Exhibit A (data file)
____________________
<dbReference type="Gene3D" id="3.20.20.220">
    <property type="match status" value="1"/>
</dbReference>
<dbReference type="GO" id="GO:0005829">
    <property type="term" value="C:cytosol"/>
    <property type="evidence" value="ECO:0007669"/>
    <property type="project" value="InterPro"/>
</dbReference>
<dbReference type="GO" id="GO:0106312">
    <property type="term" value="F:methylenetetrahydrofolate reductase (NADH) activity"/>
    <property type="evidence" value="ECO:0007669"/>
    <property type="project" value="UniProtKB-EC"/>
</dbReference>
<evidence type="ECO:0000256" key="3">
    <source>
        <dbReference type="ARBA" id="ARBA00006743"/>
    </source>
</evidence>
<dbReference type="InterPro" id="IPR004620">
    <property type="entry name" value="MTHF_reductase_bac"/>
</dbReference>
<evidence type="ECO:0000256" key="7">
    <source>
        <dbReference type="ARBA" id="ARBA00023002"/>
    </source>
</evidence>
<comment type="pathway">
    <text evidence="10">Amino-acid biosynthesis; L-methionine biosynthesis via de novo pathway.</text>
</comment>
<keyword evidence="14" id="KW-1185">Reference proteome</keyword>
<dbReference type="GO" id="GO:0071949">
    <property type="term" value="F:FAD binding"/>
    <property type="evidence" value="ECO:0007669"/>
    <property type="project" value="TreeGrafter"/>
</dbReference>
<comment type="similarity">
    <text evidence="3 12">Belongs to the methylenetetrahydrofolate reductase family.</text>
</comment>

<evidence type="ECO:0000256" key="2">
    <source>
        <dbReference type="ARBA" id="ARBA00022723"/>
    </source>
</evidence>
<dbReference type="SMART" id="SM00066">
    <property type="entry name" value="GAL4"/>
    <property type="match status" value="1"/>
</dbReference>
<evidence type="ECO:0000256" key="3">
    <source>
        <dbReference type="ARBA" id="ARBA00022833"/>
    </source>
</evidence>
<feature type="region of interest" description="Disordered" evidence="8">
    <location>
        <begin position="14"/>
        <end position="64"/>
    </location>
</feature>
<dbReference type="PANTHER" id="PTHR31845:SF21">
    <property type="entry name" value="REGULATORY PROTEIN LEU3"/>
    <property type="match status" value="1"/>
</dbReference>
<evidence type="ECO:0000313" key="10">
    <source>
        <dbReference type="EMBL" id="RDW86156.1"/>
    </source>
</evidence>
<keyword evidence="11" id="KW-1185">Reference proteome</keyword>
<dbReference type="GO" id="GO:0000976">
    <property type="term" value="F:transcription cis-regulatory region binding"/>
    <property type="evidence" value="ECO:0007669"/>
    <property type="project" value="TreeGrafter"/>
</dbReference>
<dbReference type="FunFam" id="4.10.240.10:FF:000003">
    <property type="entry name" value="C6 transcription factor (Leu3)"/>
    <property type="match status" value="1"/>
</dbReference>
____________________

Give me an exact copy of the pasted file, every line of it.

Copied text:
<dbReference type="Gene3D" id="3.20.20.220">
    <property type="match status" value="1"/>
</dbReference>
<dbReference type="GO" id="GO:0005829">
    <property type="term" value="C:cytosol"/>
    <property type="evidence" value="ECO:0007669"/>
    <property type="project" value="InterPro"/>
</dbReference>
<dbReference type="GO" id="GO:0106312">
    <property type="term" value="F:methylenetetrahydrofolate reductase (NADH) activity"/>
    <property type="evidence" value="ECO:0007669"/>
    <property type="project" value="UniProtKB-EC"/>
</dbReference>
<evidence type="ECO:0000256" key="3">
    <source>
        <dbReference type="ARBA" id="ARBA00006743"/>
    </source>
</evidence>
<dbReference type="InterPro" id="IPR004620">
    <property type="entry name" value="MTHF_reductase_bac"/>
</dbReference>
<evidence type="ECO:0000256" key="7">
    <source>
        <dbReference type="ARBA" id="ARBA00023002"/>
    </source>
</evidence>
<comment type="pathway">
    <text evidence="10">Amino-acid biosynthesis; L-methionine biosynthesis via de novo pathway.</text>
</comment>
<keyword evidence="14" id="KW-1185">Reference proteome</keyword>
<dbReference type="GO" id="GO:0071949">
    <property type="term" value="F:FAD binding"/>
    <property type="evidence" value="ECO:0007669"/>
    <property type="project" value="TreeGrafter"/>
</dbReference>
<comment type="similarity">
    <text evidence="3 12">Belongs to the methylenetetrahydrofolate reductase family.</text>
</comment>

<evidence type="ECO:0000256" key="2">
    <source>
        <dbReference type="ARBA" id="ARBA00022723"/>
    </source>
</evidence>
<dbReference type="SMART" id="SM00066">
    <property type="entry name" value="GAL4"/>
    <property type="match status" value="1"/>
</dbReference>
<evidence type="ECO:0000256" key="3">
    <source>
        <dbReference type="ARBA" id="ARBA00022833"/>
    </source>
</evidence>
<feature type="region of interest" description="Disordered" evidence="8">
    <location>
        <begin position="14"/>
        <end position="64"/>
    </location>
</feature>
<dbReference type="PANTHER" id="PTHR31845:SF21">
    <property type="entry name" value="REGULATORY PROTEIN LEU3"/>
    <property type="match status" value="1"/>
</dbReference>
<evidence type="ECO:0000313" key="10">
    <source>
        <dbReference type="EMBL" id="RDW86156.1"/>
    </source>
</evidence>
<keyword evidence="11" id="KW-1185">Reference proteome</keyword>
<dbReference type="GO" id="GO:0000976">
    <property type="term" value="F:transcription cis-regulatory region binding"/>
    <property type="evidence" value="ECO:0007669"/>
    <property type="project" value="TreeGrafter"/>
</dbReference>
<dbReference type="FunFam" id="4.10.240.10:FF:000003">
    <property type="entry name" value="C6 transcription factor (Leu3)"/>
    <property type="match status" value="1"/>
</dbReference>